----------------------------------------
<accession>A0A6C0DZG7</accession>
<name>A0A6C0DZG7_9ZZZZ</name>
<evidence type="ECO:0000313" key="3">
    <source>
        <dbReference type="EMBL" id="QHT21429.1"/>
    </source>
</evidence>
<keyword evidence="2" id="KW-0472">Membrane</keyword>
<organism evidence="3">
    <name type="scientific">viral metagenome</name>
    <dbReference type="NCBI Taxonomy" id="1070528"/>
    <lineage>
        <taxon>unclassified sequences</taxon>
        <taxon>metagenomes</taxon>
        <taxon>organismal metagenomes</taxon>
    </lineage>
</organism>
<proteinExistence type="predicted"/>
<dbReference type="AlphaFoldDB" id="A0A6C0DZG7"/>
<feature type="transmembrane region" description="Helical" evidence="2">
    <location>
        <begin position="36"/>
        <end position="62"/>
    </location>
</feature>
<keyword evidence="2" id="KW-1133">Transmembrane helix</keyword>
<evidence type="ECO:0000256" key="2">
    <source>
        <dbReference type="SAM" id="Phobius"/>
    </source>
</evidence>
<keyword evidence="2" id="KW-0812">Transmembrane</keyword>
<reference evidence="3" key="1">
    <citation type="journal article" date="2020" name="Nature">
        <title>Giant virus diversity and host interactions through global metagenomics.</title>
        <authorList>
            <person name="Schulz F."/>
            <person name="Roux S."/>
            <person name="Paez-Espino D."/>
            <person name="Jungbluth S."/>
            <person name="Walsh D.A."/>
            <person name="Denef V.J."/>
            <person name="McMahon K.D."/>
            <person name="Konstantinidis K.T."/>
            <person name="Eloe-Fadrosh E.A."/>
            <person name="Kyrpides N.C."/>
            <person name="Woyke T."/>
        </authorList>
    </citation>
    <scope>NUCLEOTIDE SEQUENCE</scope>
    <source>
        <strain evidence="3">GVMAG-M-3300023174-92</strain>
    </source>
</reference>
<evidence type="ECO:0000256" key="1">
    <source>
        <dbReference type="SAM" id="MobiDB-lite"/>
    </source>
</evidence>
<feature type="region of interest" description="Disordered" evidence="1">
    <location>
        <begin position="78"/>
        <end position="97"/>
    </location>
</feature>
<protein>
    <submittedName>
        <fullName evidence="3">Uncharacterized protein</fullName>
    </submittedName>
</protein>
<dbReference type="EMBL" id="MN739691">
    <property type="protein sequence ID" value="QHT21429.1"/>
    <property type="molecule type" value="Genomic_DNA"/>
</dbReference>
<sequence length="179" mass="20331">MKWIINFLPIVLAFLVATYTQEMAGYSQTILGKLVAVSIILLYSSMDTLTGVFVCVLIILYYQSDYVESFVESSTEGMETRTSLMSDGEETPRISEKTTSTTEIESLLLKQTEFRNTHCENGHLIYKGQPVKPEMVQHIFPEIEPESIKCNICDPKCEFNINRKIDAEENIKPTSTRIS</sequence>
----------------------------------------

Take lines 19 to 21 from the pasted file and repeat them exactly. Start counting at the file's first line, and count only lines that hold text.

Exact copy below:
<dbReference type="AlphaFoldDB" id="A0A6C0DZG7"/>
<feature type="transmembrane region" description="Helical" evidence="2">
    <location>